@mattkrick/fast-rtc-swarm

A full-mesh WebRTC swarm built on top of simple-peer

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Readme

fast-rtc-swarm

A full-mesh WebRTC swarm built on top of WebSockets & fast-rtc-peer

Installation

yarn add @mattkrick/fast-rtc-swarm

What is it

fast-rtc-peer offers a great API to connect 2 peers. If you'd like to connect more than 2 peers, you're on your own. That's why this exists. It uses a full mesh (vs. partial mesh) network so every client is connected to every other client. A full mesh is great for up to ~100 connections. After that, you'll probably want to move to a partial mesh & trade a little latency for memory.

How's it different from webrtc-swarm?

fast-rtc-swarm is different.

  • It's built on fast-rtc-peer, which is built on the new WebRTC v1.0 spec (transceivers instead of stage 2 tracks or stage 1 streams)
  • The signaling server doesn't have to be server sent events. It can be anything. (see reference implementation)
  • It doesn't bother the signaling server with a heartbeat. We can derive that info from the swarm by listening to disconnected on each peer. If timeouts are an issue, then add a WebSocket#ping on your server. Don't make the client do more work than necessary!
  • It only connects to 1 signaling server. Multiple servers is a proxy problem. Again, don't make the client work hard!
  • No unauthenticated-by-default signaling server CLI. I'm not gonna make it easier for you to write an insecure server :-)
  • No multiplexing streams. If you need a new data channel, open another one natively, not with expensive (and LARGE) stream packages.
  • It uses the fast-rtc protocol for the fastest connection possible

What makes it so fast?

The fast-rtc protocol completes a WebRTC handshake in only 2 round trips. Other implementations take 3 (or even 4!) It does this by keeping a peerBuffer of offers and candidates. Think of it like "pay-it-forward". You buy the person behind you a coffee, so they get a free coffee when they get to register & buy the person behind them a coffee.

Here's how it works:

Alice is the first peer to join the swarm:

  • She gives the server an OFFER that can be used by the next person to join
  • As CANDIDATES and additional OFFERS trickle in, she forwards them to the server
  • The server groups CANDIDATES and OFFERS in a single CHUNK, awaiting an ACCEPT
  • When someone ACCEPTS her CHUNK, the server REQUESTS another from her
  • As CANDIDATES and OFFERS continue to trickle in, they are forwarded to client that ACCEPTED the original chunk

When Bob joins the swarm:

  • He follows the same procedure as Alice
  • He takes one CHUNK from each client on the server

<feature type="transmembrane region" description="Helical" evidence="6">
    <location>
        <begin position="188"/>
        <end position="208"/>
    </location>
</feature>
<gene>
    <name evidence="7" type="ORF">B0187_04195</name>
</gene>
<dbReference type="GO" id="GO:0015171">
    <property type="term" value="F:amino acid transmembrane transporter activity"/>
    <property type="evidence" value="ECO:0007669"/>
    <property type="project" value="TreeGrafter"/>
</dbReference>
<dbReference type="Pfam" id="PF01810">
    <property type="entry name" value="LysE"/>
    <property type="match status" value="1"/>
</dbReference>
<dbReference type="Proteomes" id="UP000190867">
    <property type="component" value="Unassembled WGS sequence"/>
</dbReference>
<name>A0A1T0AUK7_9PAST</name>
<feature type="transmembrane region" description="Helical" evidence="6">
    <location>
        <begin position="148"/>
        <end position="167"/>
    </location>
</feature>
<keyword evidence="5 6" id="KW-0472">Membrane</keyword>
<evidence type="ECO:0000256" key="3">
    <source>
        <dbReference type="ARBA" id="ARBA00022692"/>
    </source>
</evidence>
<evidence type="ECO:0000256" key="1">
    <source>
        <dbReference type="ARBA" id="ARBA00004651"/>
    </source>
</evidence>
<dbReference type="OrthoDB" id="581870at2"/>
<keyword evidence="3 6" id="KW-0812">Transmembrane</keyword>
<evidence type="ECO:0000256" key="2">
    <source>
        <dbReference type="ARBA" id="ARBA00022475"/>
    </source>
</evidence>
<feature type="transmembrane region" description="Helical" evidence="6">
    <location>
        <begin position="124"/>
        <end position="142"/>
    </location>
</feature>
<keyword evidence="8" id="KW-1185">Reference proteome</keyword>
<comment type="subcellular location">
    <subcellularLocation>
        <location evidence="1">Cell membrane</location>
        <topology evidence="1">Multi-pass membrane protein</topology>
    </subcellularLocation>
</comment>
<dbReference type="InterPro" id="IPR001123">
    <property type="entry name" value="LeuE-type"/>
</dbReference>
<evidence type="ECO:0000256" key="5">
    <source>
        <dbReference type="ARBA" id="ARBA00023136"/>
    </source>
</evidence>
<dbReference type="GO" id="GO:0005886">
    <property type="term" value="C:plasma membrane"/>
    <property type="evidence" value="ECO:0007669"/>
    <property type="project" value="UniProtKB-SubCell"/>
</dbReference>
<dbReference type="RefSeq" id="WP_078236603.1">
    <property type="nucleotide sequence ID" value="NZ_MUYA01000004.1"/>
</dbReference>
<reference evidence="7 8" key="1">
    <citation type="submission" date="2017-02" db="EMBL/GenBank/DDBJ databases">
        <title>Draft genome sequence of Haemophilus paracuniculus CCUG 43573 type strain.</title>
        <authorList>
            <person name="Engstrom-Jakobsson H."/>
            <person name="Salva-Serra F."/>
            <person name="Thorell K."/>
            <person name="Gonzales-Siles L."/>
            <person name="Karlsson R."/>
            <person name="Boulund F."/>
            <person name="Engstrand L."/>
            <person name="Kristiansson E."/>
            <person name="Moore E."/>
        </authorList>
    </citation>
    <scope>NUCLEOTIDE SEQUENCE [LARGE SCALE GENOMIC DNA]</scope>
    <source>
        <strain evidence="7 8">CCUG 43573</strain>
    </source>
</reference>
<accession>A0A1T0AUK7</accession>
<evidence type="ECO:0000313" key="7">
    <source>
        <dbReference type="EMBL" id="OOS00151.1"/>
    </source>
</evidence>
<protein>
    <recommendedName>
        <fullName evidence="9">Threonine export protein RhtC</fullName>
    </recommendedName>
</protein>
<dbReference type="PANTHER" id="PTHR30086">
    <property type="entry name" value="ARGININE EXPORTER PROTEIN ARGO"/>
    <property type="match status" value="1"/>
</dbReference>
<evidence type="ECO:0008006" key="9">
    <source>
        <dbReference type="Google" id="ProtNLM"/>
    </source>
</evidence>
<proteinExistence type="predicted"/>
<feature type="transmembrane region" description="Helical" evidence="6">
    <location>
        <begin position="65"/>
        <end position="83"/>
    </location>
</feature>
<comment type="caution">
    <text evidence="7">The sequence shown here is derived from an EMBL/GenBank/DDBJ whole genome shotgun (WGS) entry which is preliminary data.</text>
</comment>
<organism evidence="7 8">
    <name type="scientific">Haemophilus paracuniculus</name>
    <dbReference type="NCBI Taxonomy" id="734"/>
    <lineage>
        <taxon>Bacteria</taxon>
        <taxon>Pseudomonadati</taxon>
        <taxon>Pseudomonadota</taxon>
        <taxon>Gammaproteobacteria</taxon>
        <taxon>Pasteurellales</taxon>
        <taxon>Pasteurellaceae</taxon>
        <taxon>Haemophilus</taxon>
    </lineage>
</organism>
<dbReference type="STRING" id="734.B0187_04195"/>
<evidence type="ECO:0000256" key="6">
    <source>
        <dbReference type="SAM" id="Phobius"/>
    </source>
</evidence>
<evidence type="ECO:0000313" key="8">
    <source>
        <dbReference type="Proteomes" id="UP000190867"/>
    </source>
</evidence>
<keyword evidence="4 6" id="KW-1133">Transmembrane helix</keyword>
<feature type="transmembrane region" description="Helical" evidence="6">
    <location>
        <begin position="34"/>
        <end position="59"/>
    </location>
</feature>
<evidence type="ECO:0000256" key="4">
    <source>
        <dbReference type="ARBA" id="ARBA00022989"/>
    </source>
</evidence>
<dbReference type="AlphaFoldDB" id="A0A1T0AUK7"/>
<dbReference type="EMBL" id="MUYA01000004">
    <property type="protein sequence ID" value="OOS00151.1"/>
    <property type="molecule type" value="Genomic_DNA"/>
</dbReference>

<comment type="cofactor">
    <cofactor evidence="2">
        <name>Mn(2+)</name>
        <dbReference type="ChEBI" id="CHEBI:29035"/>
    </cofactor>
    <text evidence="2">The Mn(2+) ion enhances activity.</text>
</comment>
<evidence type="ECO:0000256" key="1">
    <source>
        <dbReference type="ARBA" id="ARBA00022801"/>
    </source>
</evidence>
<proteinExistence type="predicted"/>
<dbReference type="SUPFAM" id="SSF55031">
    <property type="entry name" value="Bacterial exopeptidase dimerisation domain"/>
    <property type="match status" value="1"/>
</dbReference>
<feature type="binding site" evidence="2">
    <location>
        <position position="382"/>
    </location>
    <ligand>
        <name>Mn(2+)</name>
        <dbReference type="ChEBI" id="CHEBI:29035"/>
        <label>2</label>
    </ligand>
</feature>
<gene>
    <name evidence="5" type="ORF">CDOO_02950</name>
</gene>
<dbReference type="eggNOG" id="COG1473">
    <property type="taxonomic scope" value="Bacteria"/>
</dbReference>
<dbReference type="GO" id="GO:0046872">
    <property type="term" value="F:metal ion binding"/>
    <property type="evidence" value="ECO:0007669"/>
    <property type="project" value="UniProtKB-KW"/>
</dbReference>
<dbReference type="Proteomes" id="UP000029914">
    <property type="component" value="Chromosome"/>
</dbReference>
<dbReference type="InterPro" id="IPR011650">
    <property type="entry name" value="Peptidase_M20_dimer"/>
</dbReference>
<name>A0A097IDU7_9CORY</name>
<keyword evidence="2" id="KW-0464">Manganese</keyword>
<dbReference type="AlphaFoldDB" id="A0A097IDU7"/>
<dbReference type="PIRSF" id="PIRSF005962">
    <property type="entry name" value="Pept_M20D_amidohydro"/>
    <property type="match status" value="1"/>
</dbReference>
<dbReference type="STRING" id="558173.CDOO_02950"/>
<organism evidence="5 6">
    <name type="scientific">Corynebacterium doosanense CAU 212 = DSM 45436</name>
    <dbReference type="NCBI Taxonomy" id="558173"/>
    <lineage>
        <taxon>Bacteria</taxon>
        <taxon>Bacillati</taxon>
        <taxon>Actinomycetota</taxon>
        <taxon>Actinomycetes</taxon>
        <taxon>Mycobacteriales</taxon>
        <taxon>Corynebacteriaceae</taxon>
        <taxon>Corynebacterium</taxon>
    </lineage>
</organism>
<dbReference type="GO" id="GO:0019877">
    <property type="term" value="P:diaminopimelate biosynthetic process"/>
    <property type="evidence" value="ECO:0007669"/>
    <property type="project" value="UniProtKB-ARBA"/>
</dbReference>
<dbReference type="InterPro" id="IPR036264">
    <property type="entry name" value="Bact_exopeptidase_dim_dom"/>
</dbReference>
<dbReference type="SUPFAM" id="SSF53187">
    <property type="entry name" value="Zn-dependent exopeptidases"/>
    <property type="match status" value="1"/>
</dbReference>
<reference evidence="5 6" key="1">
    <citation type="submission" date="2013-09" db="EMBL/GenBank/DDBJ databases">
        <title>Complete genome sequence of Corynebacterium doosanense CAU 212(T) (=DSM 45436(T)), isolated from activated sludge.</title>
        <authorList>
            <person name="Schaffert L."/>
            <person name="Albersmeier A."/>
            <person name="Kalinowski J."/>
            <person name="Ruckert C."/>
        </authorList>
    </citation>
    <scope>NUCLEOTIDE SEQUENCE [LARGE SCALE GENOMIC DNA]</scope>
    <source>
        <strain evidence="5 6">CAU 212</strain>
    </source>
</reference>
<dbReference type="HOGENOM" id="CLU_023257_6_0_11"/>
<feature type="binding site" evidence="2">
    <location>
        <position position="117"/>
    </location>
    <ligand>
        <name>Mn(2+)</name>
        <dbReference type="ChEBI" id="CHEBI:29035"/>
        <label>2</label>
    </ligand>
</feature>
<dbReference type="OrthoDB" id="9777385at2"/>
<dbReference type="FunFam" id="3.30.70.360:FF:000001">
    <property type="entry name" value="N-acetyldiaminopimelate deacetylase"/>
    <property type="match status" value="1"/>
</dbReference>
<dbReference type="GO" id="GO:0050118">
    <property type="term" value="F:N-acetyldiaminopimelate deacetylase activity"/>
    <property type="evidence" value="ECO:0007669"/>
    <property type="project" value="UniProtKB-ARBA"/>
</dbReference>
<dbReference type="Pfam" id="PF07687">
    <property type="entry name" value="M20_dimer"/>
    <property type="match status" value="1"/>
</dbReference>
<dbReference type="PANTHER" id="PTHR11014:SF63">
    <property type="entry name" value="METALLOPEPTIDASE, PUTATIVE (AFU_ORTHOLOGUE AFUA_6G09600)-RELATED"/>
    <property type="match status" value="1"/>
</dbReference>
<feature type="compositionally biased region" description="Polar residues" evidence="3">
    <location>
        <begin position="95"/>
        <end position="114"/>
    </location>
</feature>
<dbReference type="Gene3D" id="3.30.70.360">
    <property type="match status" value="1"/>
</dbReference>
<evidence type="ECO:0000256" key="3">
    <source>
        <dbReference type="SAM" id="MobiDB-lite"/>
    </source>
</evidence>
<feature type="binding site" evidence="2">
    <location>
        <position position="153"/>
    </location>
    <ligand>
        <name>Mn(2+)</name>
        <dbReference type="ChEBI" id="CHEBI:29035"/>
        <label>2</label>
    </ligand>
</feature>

• If Alice does not have a CHUNK readily available, Bob puts his name on her waiting list
  • On the client, Bob creates an ANSWER to each OFFER and forwards it to the signaling server
  • The signaling server forwards Bob's ANSWER to Alice
  • Alice uses Bob's ANSWER to initiate the connection

That's it! See reference implementation and the example below to see how to add it to your own server.

Usage

// client
import FastRTCSwarm from '@mattkrick/fast-rtc-swarm'

const socket = new WebSocket('ws://localhost:3000');
socket.addEventListener('open', () => {
  const swarm = new FastRTCSwarm()
  // send the signal to the signaling server
  swarm.on('signal', (signal) => {
    socket.send(JSON.stringify(signal))
  })
  // when the signal come back, dispatch it to the swarm
  socket.addEventListener('message', (event) => {
    const payload = JSON.parse(event.data)
    swarm.dispatch(payload)
  })
  // when the connection is open, say hi to your new peer
  swarm.on('dataOpen', (peer) => {
    console.log('data channel open!')
    peer.send('hi')
  })
  // when your peer says hi, log it
  swarm.on('data', (data, peer) => {
    console.log('data received', data, peer)
  })
})

API

Config: A superset of fast-rtc-peer's config. To add a TURN server to the default list of ICE candidates, see fast-rtc-peer.

  • roomId: a string to define the room all the peers are joining
  • peerBuffer: the number of additional offers to keep on the server (default 0)

Methods on FastRTCSwarm

  • addStreams(streamDict): similar to fast-rtc-peer's addStreams, but updates your tracks for future peers
  • broadcast(message): send a string or buffer to all connected peers
  • close(): destroy all peer connections
  • dispatch(signal): receive an incoming signal from the signal server
  • muteTrack(trackName): mute's the track for all peers & future peers

Events

  • swarm.on('open', (peer) => {}): fired when a peer connects
  • swarm.on('close', (peer) => {}): fired when a peer disconnects
  • swarm.on('data', (data, peer) => {}): fired when a peer sends data
  • swarm.on('signal', (signal, peer) => {}): fired when a peer creates an offer, ICE candidate, or answer.
  • swarm.on('stream', (stream, peer) => {}): fired when a peer creates or updates an audio/video track.
  • swarm.on('error', (error, peer) => {}): fired when a peer has a signaling error.
  • swarm.on('connection', (stream, peer) => {}): fired when a peer's ICE connection state changes

License

MIT

If you find any bugs or have a feature request, please open an issue on github!

The npm package download data comes from npm's download counts api and package details come from npms.io.